António Guterres, the ninth Secretary-General of the United Nations, took office on January 01, 2017.
Having witnessed the suffering of the most vulnerable people on earth, in refugee camps and in war zones, the Secretary-General is determined to make human dignity the core of his work, and to serve as a peace broker, a bridge-builder and a promoter of reform and innovation.
On January 1, 2016, the 17 Sustainable Development Goals (SDGs) — adopted by world leaders in September 2015 at an historic UN Summit — officially came into force. Over the next fifteen years, with these new Goals that universally apply to all, countries will mobilize efforts to end all forms of poverty, fight inequalities and tackle climate change, while ensuring that no one is left behind.
Following the historic national polls last 8 November, United NationsSecretary-General Ban Ki-moon congratulated Htin Kyaw, who was elected today by the Myanmar Parliament as the first civilian President in more than five decades.
“He welcomes this as a significant achievement towards advancing the democratic reforms ushered in by the outgoing Government,” indicated a statement issued by Mr. Ban’s spokesperson.
“The Secretary-General hopes the people of Myanmar will continue steadfastly on the path of democracy and national reconciliation and, at this defining moment of transition, calls upon President-elect U Htin Kyaw, as well as all other significant stakeholders, to work inclusively towards a smooth and peaceful consolidation of unity and stability in the country,” it added.
The UN chief also reaffirmed the readiness of the United Nations to continue to support efforts to advance peace, development, human rights and the rule of law for the benefit of all the peoples of Myanmar.
The Organization has long been involved in Myanmar’s transition after more than 50 years of military rule, appointing a Special Adviser to the Secretary-General on the issue. In 2007 Mr. Ban set up the “Group of Friends of the Secretary-General on Myanmar,” a consultative forum of 14 countries to assist him in his efforts to spur change in the South-East Asian nation.
Senior United Nations officials from around the world are marking International Women’s Day with calls to “Step It Up” with more resources and greater political action to achieve gender equality by 2030.
“I remain outraged by the denial of rights to women and girls – but I take heart from the people everywhere who act on the secure knowledge that women’s empowerment leads to society’s advancement,” Secretary-General Ban Ki-moon said in his message for the Day.
“Let us devote solid funding, courageous advocacy and unbending political will to achieving gender equality around the world. There is no greater investment in our common future.”
Listing successes during the past eight years within the UN linked to gender equality and women’s empowerment, Mr. Ban said he has signed nearly 150 letters of appointment for women in positions for Assistant Secretary-General or Under-Secretary-General.
“We have shattered so many glass ceilings we created a carpet of shards,” he said. “Now we are sweeping away the assumptions and bias of the past so women can advance across new frontiers.”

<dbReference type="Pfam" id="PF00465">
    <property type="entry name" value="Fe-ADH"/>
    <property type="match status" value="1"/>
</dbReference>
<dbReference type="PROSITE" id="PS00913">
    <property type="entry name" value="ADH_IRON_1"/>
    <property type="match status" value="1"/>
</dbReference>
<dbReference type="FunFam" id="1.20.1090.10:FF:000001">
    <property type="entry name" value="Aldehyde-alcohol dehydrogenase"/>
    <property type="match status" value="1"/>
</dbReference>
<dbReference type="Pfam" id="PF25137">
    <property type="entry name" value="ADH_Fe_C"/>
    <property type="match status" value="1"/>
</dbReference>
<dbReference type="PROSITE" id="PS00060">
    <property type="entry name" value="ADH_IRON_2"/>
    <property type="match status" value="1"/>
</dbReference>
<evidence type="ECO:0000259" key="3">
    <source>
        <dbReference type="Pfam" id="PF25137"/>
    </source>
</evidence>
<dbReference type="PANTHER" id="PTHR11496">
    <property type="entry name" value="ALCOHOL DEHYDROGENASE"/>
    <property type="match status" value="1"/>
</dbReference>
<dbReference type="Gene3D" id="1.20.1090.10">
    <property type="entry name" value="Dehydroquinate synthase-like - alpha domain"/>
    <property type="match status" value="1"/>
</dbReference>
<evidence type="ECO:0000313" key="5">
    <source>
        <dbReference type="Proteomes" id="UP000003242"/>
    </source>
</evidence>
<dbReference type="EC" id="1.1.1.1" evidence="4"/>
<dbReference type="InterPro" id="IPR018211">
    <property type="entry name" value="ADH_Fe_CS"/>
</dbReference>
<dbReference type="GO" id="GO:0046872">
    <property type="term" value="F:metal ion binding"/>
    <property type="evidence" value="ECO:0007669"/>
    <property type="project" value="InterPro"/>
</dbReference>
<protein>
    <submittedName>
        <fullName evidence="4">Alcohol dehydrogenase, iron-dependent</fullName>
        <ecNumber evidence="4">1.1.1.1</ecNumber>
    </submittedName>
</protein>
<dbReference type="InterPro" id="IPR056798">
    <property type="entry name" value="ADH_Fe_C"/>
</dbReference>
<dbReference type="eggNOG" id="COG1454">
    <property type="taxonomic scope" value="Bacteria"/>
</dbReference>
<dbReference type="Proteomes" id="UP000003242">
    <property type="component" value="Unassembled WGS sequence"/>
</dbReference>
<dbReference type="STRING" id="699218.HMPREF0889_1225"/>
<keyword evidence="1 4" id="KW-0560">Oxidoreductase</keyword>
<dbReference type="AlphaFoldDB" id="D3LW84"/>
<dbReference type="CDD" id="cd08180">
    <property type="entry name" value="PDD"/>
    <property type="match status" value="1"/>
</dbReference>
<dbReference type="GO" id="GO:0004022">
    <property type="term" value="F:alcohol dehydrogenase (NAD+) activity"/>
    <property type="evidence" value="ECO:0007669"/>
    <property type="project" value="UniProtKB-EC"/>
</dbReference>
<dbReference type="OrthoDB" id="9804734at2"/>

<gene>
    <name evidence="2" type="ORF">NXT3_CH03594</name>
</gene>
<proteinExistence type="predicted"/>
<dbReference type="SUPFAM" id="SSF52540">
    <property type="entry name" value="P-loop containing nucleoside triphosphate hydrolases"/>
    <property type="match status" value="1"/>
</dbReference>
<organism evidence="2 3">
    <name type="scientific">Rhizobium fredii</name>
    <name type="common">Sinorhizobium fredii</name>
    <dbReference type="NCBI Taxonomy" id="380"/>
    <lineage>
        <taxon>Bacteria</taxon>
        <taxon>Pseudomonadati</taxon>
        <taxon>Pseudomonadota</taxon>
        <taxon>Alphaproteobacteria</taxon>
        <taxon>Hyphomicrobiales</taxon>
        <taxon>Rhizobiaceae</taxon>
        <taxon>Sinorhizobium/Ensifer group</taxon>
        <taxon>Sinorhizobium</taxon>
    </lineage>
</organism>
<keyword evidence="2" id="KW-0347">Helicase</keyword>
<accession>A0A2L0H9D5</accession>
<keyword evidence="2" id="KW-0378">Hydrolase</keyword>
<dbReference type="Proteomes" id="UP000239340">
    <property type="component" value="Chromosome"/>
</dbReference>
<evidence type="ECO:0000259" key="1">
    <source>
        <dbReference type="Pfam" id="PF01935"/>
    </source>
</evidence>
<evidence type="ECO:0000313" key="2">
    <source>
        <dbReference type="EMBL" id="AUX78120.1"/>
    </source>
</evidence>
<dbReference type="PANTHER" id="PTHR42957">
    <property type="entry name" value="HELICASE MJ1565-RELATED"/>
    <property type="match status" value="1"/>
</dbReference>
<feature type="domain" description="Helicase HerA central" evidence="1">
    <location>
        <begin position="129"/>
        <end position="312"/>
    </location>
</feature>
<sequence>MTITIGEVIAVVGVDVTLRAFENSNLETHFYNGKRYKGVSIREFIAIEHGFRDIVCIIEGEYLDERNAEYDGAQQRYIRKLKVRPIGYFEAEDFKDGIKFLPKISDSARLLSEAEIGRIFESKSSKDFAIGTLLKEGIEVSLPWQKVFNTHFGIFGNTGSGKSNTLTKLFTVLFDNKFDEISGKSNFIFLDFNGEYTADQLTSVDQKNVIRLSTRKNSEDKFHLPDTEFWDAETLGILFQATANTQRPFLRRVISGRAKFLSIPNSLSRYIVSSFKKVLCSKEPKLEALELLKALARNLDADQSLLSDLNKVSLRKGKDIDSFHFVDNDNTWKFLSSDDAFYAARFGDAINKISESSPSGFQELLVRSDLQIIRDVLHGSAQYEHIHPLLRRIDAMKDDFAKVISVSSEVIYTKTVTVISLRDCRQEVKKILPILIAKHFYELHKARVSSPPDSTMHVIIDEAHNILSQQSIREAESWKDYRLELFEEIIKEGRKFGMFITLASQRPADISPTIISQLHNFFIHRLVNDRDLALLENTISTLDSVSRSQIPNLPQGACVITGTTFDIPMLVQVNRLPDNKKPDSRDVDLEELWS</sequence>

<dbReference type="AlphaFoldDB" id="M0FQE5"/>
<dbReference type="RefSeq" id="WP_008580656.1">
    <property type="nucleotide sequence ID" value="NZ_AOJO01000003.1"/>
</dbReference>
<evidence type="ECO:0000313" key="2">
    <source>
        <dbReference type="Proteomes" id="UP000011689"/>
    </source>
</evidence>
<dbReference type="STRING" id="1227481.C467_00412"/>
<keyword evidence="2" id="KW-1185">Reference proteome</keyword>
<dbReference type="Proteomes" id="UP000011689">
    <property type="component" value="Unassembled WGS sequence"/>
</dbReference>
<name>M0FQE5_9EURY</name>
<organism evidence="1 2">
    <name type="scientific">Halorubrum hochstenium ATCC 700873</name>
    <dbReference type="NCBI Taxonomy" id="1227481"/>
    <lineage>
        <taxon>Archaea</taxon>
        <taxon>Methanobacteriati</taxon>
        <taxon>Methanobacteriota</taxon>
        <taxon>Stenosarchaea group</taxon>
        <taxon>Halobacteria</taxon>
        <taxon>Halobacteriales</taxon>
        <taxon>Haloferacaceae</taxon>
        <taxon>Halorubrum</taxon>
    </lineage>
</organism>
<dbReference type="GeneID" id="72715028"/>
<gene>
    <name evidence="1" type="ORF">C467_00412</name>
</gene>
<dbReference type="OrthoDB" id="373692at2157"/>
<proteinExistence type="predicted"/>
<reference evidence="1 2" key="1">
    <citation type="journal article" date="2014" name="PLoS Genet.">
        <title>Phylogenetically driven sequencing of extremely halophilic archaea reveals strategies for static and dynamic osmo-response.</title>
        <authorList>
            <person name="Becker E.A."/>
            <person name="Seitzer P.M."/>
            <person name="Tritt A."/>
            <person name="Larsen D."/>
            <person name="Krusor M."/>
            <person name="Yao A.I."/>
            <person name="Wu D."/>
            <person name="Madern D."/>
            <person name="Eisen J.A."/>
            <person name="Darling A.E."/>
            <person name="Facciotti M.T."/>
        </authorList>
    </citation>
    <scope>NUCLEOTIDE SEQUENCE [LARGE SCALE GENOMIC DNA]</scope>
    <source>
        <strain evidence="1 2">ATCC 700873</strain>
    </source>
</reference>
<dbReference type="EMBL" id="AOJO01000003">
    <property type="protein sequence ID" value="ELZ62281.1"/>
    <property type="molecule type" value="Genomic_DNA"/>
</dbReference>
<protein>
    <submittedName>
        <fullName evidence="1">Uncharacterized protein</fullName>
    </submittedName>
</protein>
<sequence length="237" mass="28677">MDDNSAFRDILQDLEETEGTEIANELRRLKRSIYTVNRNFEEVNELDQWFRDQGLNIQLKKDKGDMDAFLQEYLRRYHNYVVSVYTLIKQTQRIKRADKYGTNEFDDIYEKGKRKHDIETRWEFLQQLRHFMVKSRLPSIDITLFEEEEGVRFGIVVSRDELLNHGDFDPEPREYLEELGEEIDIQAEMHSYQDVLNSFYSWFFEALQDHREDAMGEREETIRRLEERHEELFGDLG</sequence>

The theme for this year’s Day is “Planet 50-50 by 2030: Step It Up for Gender Equality.” The year 2030 is the deadline for the new Sustainable Development Goals (SDGs), which include targets on achieving gender equality and empowerment of all women and girls, as well as ensuring inclusive and quality education for all and promoting lifelong learning.
The other half of the theme is a reference to UN Women’s Step It Up initiative, which asks governments to make national commitments that will close the gender equality gap, by the 2030 deadline.
As part of this initiative, more than 90 Member States have pledged concrete actions “to crack some of the fundamental barriers to achievement of gender equality in their countries,” said UN Women Executive Director Phumzile Mlambo-Ngcuka.
Given the “unprecedented” expressions of political will, Ms. Mlambo-Ngcuka called for the beginning of a countdown to substantive gender equality by 2030, supported by accountability and measurable actions.
“The participation of women at all levels and the strengthening of the women’s movement has never been so critical, working together with boys and men, to empower nations, build stronger economies and healthier societies,” she said.
Promoting gender equality is also a top priority guiding the work of the UN Educational, Scientific and Cultural Organization (UNESCO) in education, the sciences, culture, communication and information.
In her message, UNESCO Director-General Irina Bokova called the promotion of gender equality “a transformational force for more just, inclusive and sustainable development.”
She noted that despite progress, steep obstacles remain before genuine equality is a reality for all women and girls.
“The new global agenda will succeed only if every country advances the rights, ingenuity and innovation of every one of its citizens, starting with girls and women,” Ms. Bokova said referring to the SDGs and Agenda 2030.